Marissa’s good intentions were constantly being taken advantage of by troubled guys unable to distinguish her compassion as anything other than an advance of her romantic feelings. In Season 1, she continued to help the unstable Oliver Trask (Taylor Handley), even through his frustrating red flags, out of genuine concern for his well-being. She was manipulated into isolation as Oliver obsessively inserted himself into her life and threatened to kill himself with a gun if she tried to abandon him. In Season 2, we see Marissa accompany Ryan’s brother, Trey (Logan Marshall-Green) in finding a job, keeping him company while Ryan was out of town. Instead of being thanked for her friendliness, Trey, in a drug-induced state, misconstrues her kindness and attacks her when she rejects him. In Season 3, when her close friend Johnny (Ryan Donowho) breaks his leg, Marissa generously nurses him as she feels slightly guilty for his accident. Time after time again, she finds herself in a cycle of betrayal and blame when her kindness is misinterpreted by the people around her.

If the first two seasons were brutal towards Marissa, it’s nothing compared with the unreasonably cruel treatment by the show’s writers in Season 3. We see her spiral more hopelessly than ever as she deals with the aftermath of shooting Trey in order to protect Ryan, as well as her PTSD from Trey’s attempted sexual assault. Meanwhile, her father abandons her again after promising to reunite with the family, and the Coopers are broke and forced to live in a trailer park. If that wasn’t enough, she witnesses Johnny’s death and endures a final break-up with Ryan, driving her to the lowest of points.

Even as the writers continued to torture Marissa with never-ending tragedy, she was still able, in the midst of it all, to pick herself back up and resolve to be better. When she receives a note from Jimmy asking her to work with him for a year, she’s finally offered an out. It’s a chance at a new beginning, a break from the pain that has plagued her for the past three years. But instead of giving Marissa a chance to start over, we’re forced to watch her die a tragic heroine, as if she was doomed from the start. The fatal car accident in the Season 3 finale is devastating, to say the least, as we watch her hopelessly die in Ryan’s arms.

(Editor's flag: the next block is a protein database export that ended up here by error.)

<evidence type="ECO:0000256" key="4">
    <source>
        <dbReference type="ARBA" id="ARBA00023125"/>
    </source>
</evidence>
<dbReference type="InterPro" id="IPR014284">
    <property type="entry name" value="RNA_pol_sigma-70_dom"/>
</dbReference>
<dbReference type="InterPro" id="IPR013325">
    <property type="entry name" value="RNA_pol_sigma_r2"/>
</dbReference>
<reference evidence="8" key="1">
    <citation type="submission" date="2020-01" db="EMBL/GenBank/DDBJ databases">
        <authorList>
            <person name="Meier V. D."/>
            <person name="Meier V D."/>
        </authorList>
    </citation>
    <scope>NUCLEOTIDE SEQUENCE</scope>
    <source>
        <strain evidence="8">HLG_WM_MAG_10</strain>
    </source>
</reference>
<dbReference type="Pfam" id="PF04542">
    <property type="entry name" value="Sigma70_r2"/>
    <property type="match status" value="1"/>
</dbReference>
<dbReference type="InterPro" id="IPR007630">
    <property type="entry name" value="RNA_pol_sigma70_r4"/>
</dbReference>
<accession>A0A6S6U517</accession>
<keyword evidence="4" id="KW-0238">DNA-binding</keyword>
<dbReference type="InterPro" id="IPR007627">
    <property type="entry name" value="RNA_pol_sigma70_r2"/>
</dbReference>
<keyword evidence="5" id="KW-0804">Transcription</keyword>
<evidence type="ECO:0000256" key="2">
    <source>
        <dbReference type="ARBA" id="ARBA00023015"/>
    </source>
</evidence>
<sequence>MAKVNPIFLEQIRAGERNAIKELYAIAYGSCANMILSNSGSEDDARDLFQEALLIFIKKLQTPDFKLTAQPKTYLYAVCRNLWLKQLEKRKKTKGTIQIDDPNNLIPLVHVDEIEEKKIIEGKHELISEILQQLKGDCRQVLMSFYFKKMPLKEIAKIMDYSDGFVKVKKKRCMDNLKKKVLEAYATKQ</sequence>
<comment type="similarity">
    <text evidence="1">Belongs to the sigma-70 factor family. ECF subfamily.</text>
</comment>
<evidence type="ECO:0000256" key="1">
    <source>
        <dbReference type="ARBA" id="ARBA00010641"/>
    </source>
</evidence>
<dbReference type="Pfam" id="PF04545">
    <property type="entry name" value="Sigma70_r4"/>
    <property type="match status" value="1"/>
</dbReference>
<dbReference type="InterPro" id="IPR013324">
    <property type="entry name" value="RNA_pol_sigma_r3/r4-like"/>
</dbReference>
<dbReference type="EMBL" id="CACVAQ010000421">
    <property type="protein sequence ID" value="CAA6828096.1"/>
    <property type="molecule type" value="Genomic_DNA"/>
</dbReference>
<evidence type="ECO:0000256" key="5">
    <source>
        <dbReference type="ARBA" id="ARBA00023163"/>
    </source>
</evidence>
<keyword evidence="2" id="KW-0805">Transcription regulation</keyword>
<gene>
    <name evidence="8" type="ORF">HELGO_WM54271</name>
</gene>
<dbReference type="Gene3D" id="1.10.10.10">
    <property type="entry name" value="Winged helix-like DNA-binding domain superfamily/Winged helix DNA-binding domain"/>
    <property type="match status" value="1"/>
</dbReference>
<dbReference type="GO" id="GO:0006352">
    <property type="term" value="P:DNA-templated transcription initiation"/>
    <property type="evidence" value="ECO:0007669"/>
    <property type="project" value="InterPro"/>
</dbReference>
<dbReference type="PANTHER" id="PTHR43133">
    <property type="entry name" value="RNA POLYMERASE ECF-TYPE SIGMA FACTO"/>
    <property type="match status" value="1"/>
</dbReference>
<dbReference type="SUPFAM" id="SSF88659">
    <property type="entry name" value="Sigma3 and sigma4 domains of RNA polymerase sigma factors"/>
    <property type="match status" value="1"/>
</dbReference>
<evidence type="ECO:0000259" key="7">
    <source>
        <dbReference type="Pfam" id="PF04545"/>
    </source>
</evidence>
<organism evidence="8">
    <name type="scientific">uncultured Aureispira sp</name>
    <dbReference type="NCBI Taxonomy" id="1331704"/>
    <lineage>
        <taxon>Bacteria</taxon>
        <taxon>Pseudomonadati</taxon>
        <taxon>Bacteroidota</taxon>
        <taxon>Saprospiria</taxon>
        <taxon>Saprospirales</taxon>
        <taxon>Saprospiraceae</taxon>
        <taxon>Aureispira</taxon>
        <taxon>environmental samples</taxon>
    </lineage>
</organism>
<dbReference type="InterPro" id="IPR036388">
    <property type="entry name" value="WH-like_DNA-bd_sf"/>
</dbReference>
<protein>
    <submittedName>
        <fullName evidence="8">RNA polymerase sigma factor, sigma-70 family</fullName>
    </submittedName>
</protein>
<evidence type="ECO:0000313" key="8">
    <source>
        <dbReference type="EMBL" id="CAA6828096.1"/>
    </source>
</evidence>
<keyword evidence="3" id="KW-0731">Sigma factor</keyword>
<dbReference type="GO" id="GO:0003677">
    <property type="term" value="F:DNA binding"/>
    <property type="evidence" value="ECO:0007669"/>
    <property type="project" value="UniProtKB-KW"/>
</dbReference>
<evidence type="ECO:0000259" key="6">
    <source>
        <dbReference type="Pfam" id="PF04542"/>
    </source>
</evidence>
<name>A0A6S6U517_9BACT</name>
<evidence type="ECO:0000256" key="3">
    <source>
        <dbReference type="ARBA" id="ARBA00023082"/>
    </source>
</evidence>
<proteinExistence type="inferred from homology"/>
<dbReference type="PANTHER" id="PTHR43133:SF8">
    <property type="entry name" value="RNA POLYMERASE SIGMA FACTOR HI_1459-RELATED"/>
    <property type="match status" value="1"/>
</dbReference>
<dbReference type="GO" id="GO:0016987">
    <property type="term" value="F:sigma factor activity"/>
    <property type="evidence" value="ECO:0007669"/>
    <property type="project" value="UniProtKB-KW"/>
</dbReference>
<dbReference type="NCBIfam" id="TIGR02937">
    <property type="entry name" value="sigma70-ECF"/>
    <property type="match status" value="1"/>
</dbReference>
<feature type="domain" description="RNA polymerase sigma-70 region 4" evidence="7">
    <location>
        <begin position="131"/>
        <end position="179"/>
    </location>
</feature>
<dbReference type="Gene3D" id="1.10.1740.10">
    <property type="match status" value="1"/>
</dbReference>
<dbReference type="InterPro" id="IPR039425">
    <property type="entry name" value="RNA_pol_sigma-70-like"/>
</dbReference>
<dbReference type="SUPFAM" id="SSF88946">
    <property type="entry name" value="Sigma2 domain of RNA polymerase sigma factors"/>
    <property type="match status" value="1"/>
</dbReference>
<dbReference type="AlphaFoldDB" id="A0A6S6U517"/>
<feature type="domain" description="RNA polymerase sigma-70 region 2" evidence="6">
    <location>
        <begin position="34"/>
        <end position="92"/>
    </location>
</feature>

Killing off Marissa provided the show with an easy way out after they exhausted every possible plotline they could with her character. The O.C. creator Josh Schwartz even admitted that the decision was “born out of feeling creatively like it was the direction the show needed to head and also, quite frankly, a function of needing to do something big to shake up the show.” But it is this careless mishandling of Marissa’s arc that did such a deep disservice to her character.

Marissa Cooper’s biggest crime was being an emotional teenage girl, and she was unreasonably punished for it. She was messy, flawed, and hopelessly tortured with an unseemly amount of trauma during some of the most sensitive years of her life, and yet throughout her hardships remained compassionate and determined to see things through to the end. To reduce her entire journey into one destined for failure completely disregards her innate capacity for growth beyond Orange County, because who knows what kind of beautiful life she could have led had she been given a chance to explore it?

Dianna Shen is an entertainment writer based in New York. When she’s not crying over a rom-com, she can be found on Twitter @ddiannashen.